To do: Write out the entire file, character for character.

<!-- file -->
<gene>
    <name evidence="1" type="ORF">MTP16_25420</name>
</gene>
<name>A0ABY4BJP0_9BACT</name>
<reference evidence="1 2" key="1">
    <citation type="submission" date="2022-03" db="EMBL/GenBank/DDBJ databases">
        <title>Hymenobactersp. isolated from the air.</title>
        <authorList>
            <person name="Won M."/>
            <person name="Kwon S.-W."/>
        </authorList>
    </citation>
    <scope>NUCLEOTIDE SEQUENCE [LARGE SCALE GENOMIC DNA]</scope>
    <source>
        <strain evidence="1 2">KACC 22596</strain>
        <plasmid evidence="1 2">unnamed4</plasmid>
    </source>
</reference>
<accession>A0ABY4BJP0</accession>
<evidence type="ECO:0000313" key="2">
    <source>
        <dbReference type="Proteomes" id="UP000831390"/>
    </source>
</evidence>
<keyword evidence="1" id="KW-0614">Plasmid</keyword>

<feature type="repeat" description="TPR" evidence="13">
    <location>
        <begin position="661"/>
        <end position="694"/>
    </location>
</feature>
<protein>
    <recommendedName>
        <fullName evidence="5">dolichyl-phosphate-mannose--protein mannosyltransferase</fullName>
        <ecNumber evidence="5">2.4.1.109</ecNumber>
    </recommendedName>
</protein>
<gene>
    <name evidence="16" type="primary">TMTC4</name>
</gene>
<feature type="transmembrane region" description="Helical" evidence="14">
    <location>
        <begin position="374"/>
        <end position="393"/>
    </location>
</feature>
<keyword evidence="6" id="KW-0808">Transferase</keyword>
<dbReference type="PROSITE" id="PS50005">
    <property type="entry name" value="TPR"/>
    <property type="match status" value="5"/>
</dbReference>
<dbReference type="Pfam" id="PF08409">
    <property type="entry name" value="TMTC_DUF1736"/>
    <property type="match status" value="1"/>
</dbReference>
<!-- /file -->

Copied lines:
<gene>
    <name evidence="1" type="ORF">MTP16_25420</name>
</gene>
<name>A0ABY4BJP0_9BACT</name>
<reference evidence="1 2" key="1">
    <citation type="submission" date="2022-03" db="EMBL/GenBank/DDBJ databases">
        <title>Hymenobactersp. isolated from the air.</title>
        <authorList>
            <person name="Won M."/>
            <person name="Kwon S.-W."/>
        </authorList>
    </citation>
    <scope>NUCLEOTIDE SEQUENCE [LARGE SCALE GENOMIC DNA]</scope>
    <source>
        <strain evidence="1 2">KACC 22596</strain>
        <plasmid evidence="1 2">unnamed4</plasmid>
    </source>
</reference>
<accession>A0ABY4BJP0</accession>
<evidence type="ECO:0000313" key="2">
    <source>
        <dbReference type="Proteomes" id="UP000831390"/>
    </source>
</evidence>
<keyword evidence="1" id="KW-0614">Plasmid</keyword>

<feature type="repeat" description="TPR" evidence="13">
    <location>
        <begin position="661"/>
        <end position="694"/>
    </location>
</feature>
<protein>
    <recommendedName>
        <fullName evidence="5">dolichyl-phosphate-mannose--protein mannosyltransferase</fullName>
        <ecNumber evidence="5">2.4.1.109</ecNumber>
    </recommendedName>
</protein>
<gene>
    <name evidence="16" type="primary">TMTC4</name>
</gene>
<feature type="transmembrane region" description="Helical" evidence="14">
    <location>
        <begin position="374"/>
        <end position="393"/>
    </location>
</feature>
<keyword evidence="6" id="KW-0808">Transferase</keyword>
<dbReference type="PROSITE" id="PS50005">
    <property type="entry name" value="TPR"/>
    <property type="match status" value="5"/>
</dbReference>
<dbReference type="Pfam" id="PF08409">
    <property type="entry name" value="TMTC_DUF1736"/>
    <property type="match status" value="1"/>
</dbReference>